[NOTE: I just came across a letter that I wrote to my family from university in September, 1961 where I actually reviewed this film on its initial U.S. release! Here's what I wrote then: "Tonight we saw another foreign picture called Purple Noon (En plein soleil) which was great! It was sort of a mixture of Tiger Bay and To Catch a Thief. Very suspenseful and Hitchkockian (sic)- and with a murderer as the hero. Of course the guy wasn't as nice as Bucholtz in Tiger Bay. In fact he was a real SOB; but he was so tremendously clever about it all that the audience identified completely. The lead was Alain Delon and this guy is great! Watch him, to say nothing of the female lead. See it if you want to see how much better the foreigners are at portraying typical Hollywood plots."]

    Back to 2014: Of course I watched Minghella's Hollywood version of the Patricia Highsmith novel The Talented Mr. Ripley when it came out in 1999. And as much as I enjoyed it, my feeling back then was that it didn't hold a candle to the earlier French film. I'll still take Delon and Ronet over Damon and Law...but honestly it's a close call. The tone of the two films are so different that they might as well be thought of as two different stories.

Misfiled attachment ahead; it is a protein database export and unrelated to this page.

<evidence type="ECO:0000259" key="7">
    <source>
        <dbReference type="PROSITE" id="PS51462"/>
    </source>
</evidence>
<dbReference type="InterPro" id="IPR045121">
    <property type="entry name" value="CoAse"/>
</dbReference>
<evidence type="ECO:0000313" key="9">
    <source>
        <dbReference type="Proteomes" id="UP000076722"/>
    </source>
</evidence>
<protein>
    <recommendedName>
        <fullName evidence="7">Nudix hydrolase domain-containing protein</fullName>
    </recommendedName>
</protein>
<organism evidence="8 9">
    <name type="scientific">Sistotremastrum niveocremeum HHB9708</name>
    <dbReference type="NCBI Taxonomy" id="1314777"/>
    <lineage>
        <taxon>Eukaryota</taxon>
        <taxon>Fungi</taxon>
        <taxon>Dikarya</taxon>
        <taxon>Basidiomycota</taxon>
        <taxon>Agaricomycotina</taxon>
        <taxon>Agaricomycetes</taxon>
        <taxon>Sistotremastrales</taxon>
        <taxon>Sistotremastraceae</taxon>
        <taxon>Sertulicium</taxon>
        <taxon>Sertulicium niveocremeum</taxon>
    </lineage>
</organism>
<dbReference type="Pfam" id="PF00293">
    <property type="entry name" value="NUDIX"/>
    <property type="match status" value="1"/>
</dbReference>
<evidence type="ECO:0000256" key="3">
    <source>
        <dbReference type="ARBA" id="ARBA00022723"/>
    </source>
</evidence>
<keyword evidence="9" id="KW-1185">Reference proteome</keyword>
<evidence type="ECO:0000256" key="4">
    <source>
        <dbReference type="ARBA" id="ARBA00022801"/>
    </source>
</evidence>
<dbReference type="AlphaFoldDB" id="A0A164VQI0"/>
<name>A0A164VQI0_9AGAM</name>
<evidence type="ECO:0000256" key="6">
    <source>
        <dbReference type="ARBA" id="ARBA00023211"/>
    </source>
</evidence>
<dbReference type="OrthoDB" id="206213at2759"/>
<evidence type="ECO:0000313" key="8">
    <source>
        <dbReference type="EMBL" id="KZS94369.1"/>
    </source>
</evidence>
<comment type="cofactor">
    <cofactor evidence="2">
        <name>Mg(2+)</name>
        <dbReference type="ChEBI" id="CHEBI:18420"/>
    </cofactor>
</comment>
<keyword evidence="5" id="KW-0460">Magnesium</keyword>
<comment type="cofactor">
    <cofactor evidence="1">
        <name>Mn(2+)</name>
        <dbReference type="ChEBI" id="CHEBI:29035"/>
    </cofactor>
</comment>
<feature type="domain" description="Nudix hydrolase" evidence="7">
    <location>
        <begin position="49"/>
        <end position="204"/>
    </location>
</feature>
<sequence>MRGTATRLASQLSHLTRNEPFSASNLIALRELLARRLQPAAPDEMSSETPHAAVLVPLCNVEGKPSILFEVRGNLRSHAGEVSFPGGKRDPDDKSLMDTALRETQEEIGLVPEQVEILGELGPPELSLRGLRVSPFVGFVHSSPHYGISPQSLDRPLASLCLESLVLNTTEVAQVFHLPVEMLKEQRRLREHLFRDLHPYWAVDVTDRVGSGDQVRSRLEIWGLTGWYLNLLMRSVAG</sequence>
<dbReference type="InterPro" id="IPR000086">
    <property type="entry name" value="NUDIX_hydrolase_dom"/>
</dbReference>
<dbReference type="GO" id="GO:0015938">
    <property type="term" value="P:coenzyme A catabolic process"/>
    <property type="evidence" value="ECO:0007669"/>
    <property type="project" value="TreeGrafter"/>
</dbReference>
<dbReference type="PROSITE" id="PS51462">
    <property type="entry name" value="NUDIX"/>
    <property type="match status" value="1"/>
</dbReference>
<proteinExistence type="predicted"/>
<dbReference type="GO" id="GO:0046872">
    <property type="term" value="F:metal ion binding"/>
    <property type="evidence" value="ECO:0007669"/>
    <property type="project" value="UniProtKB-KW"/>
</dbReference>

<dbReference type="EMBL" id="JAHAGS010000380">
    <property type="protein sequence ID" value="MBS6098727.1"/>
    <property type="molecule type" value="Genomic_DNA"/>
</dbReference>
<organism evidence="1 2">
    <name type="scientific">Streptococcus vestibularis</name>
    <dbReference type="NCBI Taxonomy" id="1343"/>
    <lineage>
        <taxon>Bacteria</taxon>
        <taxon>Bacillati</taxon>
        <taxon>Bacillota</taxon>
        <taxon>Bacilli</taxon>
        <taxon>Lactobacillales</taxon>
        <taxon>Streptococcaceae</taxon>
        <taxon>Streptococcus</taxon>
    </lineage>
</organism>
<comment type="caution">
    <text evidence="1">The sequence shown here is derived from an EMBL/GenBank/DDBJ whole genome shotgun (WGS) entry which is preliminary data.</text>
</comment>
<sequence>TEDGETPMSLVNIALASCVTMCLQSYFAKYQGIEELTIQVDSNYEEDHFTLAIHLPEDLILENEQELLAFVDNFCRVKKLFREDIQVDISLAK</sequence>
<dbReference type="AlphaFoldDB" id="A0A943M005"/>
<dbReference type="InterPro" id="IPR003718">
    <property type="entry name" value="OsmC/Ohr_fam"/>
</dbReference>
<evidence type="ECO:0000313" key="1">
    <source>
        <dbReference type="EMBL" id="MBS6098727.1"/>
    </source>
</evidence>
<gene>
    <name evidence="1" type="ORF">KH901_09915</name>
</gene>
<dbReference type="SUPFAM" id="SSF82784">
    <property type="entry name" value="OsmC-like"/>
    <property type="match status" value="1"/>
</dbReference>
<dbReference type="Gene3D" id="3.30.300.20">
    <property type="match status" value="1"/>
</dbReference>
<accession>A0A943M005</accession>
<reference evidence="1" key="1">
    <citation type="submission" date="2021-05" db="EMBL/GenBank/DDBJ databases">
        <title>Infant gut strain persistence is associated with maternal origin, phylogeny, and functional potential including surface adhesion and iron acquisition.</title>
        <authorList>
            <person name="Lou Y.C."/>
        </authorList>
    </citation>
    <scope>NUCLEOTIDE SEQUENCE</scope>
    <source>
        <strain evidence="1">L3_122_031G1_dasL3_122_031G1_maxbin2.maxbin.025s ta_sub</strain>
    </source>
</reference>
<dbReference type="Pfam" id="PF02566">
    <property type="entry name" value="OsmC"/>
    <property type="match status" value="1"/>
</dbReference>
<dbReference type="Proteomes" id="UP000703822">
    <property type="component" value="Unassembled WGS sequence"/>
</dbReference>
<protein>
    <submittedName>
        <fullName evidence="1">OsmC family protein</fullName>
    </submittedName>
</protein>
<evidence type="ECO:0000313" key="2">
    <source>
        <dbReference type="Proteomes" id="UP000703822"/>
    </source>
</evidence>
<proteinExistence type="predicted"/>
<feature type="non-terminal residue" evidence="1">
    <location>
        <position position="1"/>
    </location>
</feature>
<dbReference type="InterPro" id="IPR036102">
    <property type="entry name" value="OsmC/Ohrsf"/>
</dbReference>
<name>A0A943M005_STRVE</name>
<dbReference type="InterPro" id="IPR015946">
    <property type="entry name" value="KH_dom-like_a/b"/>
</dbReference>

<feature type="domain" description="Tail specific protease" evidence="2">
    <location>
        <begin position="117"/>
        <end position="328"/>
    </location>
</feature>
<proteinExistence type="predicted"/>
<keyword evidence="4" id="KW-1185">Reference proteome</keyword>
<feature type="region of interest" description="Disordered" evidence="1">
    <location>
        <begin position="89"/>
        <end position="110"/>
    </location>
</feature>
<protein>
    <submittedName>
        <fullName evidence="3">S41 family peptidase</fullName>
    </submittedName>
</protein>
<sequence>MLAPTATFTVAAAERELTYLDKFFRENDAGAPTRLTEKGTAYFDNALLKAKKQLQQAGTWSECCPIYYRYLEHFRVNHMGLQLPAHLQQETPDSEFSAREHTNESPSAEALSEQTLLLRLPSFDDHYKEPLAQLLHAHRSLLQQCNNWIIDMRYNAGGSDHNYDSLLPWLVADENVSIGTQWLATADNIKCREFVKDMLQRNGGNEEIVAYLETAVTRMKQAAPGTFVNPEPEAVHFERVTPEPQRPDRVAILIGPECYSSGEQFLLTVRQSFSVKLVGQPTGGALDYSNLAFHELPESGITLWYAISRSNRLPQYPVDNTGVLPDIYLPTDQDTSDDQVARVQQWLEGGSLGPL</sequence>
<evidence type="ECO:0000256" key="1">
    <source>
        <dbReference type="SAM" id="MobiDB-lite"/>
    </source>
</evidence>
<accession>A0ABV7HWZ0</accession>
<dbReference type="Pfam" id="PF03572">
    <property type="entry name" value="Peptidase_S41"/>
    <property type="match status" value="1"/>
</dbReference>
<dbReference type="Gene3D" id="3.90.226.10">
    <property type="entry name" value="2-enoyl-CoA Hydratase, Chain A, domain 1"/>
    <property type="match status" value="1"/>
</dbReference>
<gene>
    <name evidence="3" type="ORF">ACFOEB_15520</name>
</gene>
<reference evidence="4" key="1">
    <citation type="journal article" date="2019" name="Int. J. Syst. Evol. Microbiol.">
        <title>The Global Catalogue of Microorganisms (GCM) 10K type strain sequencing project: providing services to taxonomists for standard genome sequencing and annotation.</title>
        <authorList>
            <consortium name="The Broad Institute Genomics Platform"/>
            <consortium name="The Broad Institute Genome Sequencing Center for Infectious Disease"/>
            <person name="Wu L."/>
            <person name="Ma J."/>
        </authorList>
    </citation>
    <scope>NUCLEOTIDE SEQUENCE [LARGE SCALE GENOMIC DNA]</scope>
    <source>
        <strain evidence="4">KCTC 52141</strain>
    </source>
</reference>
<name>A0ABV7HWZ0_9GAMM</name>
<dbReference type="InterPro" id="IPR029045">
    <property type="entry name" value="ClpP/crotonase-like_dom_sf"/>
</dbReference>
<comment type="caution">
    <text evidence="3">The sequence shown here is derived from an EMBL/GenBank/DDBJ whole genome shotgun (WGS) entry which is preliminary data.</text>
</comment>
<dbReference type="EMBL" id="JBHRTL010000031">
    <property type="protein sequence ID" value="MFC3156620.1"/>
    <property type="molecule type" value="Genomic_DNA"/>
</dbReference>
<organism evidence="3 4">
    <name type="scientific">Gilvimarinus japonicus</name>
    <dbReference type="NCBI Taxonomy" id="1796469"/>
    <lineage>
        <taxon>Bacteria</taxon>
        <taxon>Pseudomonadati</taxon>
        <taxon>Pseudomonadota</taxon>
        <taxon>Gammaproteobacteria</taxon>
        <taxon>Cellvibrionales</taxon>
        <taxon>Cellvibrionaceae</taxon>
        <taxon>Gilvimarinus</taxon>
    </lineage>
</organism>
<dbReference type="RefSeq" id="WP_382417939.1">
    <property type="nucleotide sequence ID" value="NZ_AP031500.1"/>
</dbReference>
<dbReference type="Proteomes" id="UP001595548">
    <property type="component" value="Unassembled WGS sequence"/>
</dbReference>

This isn't an all-timer. Its genre thriller plot has a few glaring holes and inconsistencies. But for pure entertainment it holds up remarkably well.

  • Chronicle 2012

    ★★★★½ Rewatched 20 Apr, 2014